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CIIORUS OF SHEPHERDS, ETC.
So long does the Most High,
Prepare to break the bonds that sin has wrought. Is such the costly ransom to be paid,
Ere man's immortal freedom can be bought, His guilty race from thraldom to deliver ?
Thus in its councils wills the Eternal Mind. Oh let us lose the purchased blessings never,
Of his dear care, who hath so loved mankind!
“Come like shadows; so depart."- Macbeth.
The critic's first and last injunction to the author and the artist is, to “ copy nature.” For my own part, I never more than half believed in this standing stock rule of common-place criticism. Nature, and beautiful nature too, may be 80 very natural, that if too accurately copied, it will seem unnatural. This assertion has a most paradoxical sound, I confess, and is quite worthy of a Kantian metaphysician. Still it is the fact. That which is true is not always probable. Who has not observed, in natural scenery, a brilliancy of colour, or some singular effect of form or light, which, if faithfully transferred to the canyass, would be pronounced at once, by ninety-nine out of an hundred, to be an extravagant and fantastical cappricio of the art. So too, in real life-occurrences happen every day before our eyes, which
if related in a novel, or interwoven in a drama, would be branded by the whole critical brotherhood as too far out of probability to be tolerated, even in professed fiction.
For myself, though I have been bandied a good deal about the globe, I have encountered no marvellous vicissitudes of fortune. Yet, if I were to tell nakedly, and without explanation, many of the incidents of my life, they would hardly gain credence. For instance, I have at different periods dined familiarly with five European kings, played chess with an empress, given alms to an archbishop, and had my soup cooked by a duke. This is very astounding, and the reader is doubtless already either penetrated with respect for my high rank, or else sets me down in his heart for an impudent liar. Yet upon a little consideration, he may satisfy himself that within the last thirty years, a plain American citizen might, without any marvel, have relieved the wants or received the services of a French temporal or spiritual peer, have dined at tables d'hôte and on board steam-boats, with Lewis of Holland, Joseph of Spain, Jerome of Westphalia, and Gustavus of Sweden; and have been beaten, at Washington, at the royal game of chess, by a Mexican ex-empress. The fifth, in my catalogue of royal acquaintance, is his present majesty of
the Netherlands, who, when a poor prince of Germany, was a very conversible pleasant Dutch
I might add, that I have received lessons in mathematics from another prince, who though not exactly the next in succession, now looks proudly towards the first throne on the European continent.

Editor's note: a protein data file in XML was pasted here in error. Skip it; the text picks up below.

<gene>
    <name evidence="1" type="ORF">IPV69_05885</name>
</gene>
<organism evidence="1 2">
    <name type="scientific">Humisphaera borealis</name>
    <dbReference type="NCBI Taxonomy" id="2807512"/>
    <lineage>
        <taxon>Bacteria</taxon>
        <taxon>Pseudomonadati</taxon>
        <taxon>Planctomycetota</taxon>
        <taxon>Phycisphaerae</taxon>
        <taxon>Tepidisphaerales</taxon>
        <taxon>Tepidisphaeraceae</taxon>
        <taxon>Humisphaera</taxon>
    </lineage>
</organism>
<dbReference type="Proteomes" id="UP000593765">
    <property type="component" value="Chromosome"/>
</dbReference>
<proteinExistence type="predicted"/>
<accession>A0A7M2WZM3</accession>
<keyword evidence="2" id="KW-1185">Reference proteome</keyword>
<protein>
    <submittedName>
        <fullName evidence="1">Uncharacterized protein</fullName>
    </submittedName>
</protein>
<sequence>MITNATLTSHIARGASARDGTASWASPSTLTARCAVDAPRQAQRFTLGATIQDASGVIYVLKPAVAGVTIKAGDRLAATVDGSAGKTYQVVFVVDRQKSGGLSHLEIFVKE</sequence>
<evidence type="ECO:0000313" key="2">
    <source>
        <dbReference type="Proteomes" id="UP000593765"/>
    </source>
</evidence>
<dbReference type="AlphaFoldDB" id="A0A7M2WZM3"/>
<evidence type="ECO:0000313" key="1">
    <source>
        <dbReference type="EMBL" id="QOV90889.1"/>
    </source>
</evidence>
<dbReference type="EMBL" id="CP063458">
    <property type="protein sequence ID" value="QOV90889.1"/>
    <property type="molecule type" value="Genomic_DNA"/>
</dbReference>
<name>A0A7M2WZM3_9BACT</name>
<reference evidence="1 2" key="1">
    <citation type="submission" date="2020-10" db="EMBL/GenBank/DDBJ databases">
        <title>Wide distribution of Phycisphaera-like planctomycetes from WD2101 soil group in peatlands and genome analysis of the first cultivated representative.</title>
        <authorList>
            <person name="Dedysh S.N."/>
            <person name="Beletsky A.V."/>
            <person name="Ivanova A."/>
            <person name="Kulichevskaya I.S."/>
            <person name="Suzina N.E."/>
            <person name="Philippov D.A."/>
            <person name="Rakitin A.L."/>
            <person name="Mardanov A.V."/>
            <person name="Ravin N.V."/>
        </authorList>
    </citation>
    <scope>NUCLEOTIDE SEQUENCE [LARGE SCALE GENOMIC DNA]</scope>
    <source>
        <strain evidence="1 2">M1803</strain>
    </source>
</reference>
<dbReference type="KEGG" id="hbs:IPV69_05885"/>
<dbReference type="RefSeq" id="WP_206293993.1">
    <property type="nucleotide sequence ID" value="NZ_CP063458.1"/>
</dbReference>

There is one extraordinary chain of incidents in my life, which I have often been tempted (when seized with a fit of authorship,) to make the foundation of a Gil Blas or Anastasius novel. But I have always been deterred from executing it, by the conviction, that though I should task my fancy solely for the minor incidents, and add no decorations but the necessary colouring of sentiment, character and description, the very skeleton and ground-work of the whole, though strictly true, would still be so outrageously improbable, as to shock even the easy credulity of the novel-reader.
My readers may perhaps anticipate that after this deprecatory prologue, I am about to unfold a tale of love and arms, or else of wild adventure, of which I am myself to be the Prince Arthur, the Amadis or the Rinaldo-or at least the Gil Blas or Tom Jones. No, I am not the hero of it. Right gladly would I transform myself into a hero, at the expense of any danger or
hardships, (so that all were now well over,) if I could thus be enabled to make bright eyes weep over my sorrows, and lovely forms bend entranced
page that speaks of me. Such, alas! is not my good fortune. But to my story, which, I begin to fear, will scarcely equal the expectations this introduction may raise.
It was longer ago than I commonly care to tell without special necessity, that, having finished my professional studies, I spent my first fashionable winter in New-York. The gay and polite society of the city, which every day's necessity is now dividing up into smaller and more independent circles, was then one very large one, wherein whoever was introduced, circulated freely throughout the whole. I of course went every where; and every where did I meet with MAJOR EGERTON. He was a young British officer, of high connexions. Not one of your Lord Mortimers or Marquises de Crillon, who have so often taken in our title-loving republicans of fashion; but a real officer of the regiment, a major at the age of twenty-six, and the nephew of a distinguished English general; in proof of which he had brought the best letters to the “ best good men,” in our chief cities. He was quite the fashion, and he deserved to be so.